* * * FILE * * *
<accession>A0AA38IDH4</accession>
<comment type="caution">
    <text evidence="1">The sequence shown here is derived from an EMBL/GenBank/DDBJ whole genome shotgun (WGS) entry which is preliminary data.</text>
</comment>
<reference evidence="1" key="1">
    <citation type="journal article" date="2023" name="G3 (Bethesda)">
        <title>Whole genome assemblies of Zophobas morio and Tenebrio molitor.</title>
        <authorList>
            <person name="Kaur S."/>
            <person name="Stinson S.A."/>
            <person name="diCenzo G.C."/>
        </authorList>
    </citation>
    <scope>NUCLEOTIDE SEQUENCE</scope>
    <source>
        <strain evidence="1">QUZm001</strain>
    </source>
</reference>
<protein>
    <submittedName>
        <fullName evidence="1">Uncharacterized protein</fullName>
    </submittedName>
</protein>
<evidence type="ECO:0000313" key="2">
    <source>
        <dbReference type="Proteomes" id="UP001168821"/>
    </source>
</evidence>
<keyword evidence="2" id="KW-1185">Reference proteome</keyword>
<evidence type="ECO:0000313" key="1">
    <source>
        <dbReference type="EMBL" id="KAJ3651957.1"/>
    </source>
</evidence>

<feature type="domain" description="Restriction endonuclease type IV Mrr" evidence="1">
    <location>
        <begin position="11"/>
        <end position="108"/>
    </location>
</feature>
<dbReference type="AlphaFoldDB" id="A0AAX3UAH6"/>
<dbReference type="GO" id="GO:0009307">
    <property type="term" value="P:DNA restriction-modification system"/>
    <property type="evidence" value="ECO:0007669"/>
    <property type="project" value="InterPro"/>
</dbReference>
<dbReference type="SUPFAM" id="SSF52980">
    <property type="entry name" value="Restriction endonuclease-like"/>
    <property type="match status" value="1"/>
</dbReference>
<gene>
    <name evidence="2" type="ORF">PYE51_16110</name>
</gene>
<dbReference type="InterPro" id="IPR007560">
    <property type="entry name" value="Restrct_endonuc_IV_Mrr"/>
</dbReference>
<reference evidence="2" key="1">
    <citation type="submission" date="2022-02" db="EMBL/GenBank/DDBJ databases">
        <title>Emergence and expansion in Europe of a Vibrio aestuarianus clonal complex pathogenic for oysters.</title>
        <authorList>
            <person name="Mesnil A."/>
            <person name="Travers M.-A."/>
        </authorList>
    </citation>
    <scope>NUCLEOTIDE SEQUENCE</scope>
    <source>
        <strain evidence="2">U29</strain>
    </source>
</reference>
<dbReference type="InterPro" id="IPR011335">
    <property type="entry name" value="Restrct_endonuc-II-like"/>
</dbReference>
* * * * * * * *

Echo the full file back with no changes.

<accession>A0AA38IDH4</accession>
<comment type="caution">
    <text evidence="1">The sequence shown here is derived from an EMBL/GenBank/DDBJ whole genome shotgun (WGS) entry which is preliminary data.</text>
</comment>
<reference evidence="1" key="1">
    <citation type="journal article" date="2023" name="G3 (Bethesda)">
        <title>Whole genome assemblies of Zophobas morio and Tenebrio molitor.</title>
        <authorList>
            <person name="Kaur S."/>
            <person name="Stinson S.A."/>
            <person name="diCenzo G.C."/>
        </authorList>
    </citation>
    <scope>NUCLEOTIDE SEQUENCE</scope>
    <source>
        <strain evidence="1">QUZm001</strain>
    </source>
</reference>
<protein>
    <submittedName>
        <fullName evidence="1">Uncharacterized protein</fullName>
    </submittedName>
</protein>
<evidence type="ECO:0000313" key="2">
    <source>
        <dbReference type="Proteomes" id="UP001168821"/>
    </source>
</evidence>
<keyword evidence="2" id="KW-1185">Reference proteome</keyword>
<evidence type="ECO:0000313" key="1">
    <source>
        <dbReference type="EMBL" id="KAJ3651957.1"/>
    </source>
</evidence>

<feature type="domain" description="Restriction endonuclease type IV Mrr" evidence="1">
    <location>
        <begin position="11"/>
        <end position="108"/>
    </location>
</feature>
<dbReference type="AlphaFoldDB" id="A0AAX3UAH6"/>
<dbReference type="GO" id="GO:0009307">
    <property type="term" value="P:DNA restriction-modification system"/>
    <property type="evidence" value="ECO:0007669"/>
    <property type="project" value="InterPro"/>
</dbReference>
<dbReference type="SUPFAM" id="SSF52980">
    <property type="entry name" value="Restriction endonuclease-like"/>
    <property type="match status" value="1"/>
</dbReference>
<gene>
    <name evidence="2" type="ORF">PYE51_16110</name>
</gene>
<dbReference type="InterPro" id="IPR007560">
    <property type="entry name" value="Restrct_endonuc_IV_Mrr"/>
</dbReference>
<reference evidence="2" key="1">
    <citation type="submission" date="2022-02" db="EMBL/GenBank/DDBJ databases">
        <title>Emergence and expansion in Europe of a Vibrio aestuarianus clonal complex pathogenic for oysters.</title>
        <authorList>
            <person name="Mesnil A."/>
            <person name="Travers M.-A."/>
        </authorList>
    </citation>
    <scope>NUCLEOTIDE SEQUENCE</scope>
    <source>
        <strain evidence="2">U29</strain>
    </source>
</reference>
<dbReference type="InterPro" id="IPR011335">
    <property type="entry name" value="Restrct_endonuc-II-like"/>
</dbReference>